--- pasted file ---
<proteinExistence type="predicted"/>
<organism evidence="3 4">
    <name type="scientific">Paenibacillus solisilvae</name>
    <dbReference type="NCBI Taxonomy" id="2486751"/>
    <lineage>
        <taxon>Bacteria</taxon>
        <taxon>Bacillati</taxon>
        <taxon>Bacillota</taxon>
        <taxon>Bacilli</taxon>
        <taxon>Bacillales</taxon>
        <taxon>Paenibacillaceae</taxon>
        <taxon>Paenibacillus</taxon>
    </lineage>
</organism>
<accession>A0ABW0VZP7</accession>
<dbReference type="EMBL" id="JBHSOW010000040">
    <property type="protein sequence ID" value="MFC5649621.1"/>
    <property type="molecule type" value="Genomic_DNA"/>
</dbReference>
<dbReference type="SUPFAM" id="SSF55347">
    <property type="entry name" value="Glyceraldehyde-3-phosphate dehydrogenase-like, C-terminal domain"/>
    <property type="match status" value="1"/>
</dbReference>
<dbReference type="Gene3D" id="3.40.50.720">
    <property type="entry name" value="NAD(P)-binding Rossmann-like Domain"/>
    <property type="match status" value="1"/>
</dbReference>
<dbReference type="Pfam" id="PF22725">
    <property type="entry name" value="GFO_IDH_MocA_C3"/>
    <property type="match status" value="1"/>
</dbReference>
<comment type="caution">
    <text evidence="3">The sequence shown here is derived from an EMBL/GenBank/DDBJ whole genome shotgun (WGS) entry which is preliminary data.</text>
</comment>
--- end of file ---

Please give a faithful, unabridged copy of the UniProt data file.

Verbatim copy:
<proteinExistence type="predicted"/>
<organism evidence="3 4">
    <name type="scientific">Paenibacillus solisilvae</name>
    <dbReference type="NCBI Taxonomy" id="2486751"/>
    <lineage>
        <taxon>Bacteria</taxon>
        <taxon>Bacillati</taxon>
        <taxon>Bacillota</taxon>
        <taxon>Bacilli</taxon>
        <taxon>Bacillales</taxon>
        <taxon>Paenibacillaceae</taxon>
        <taxon>Paenibacillus</taxon>
    </lineage>
</organism>
<accession>A0ABW0VZP7</accession>
<dbReference type="EMBL" id="JBHSOW010000040">
    <property type="protein sequence ID" value="MFC5649621.1"/>
    <property type="molecule type" value="Genomic_DNA"/>
</dbReference>
<dbReference type="SUPFAM" id="SSF55347">
    <property type="entry name" value="Glyceraldehyde-3-phosphate dehydrogenase-like, C-terminal domain"/>
    <property type="match status" value="1"/>
</dbReference>
<dbReference type="Gene3D" id="3.40.50.720">
    <property type="entry name" value="NAD(P)-binding Rossmann-like Domain"/>
    <property type="match status" value="1"/>
</dbReference>
<dbReference type="Pfam" id="PF22725">
    <property type="entry name" value="GFO_IDH_MocA_C3"/>
    <property type="match status" value="1"/>
</dbReference>
<comment type="caution">
    <text evidence="3">The sequence shown here is derived from an EMBL/GenBank/DDBJ whole genome shotgun (WGS) entry which is preliminary data.</text>
</comment>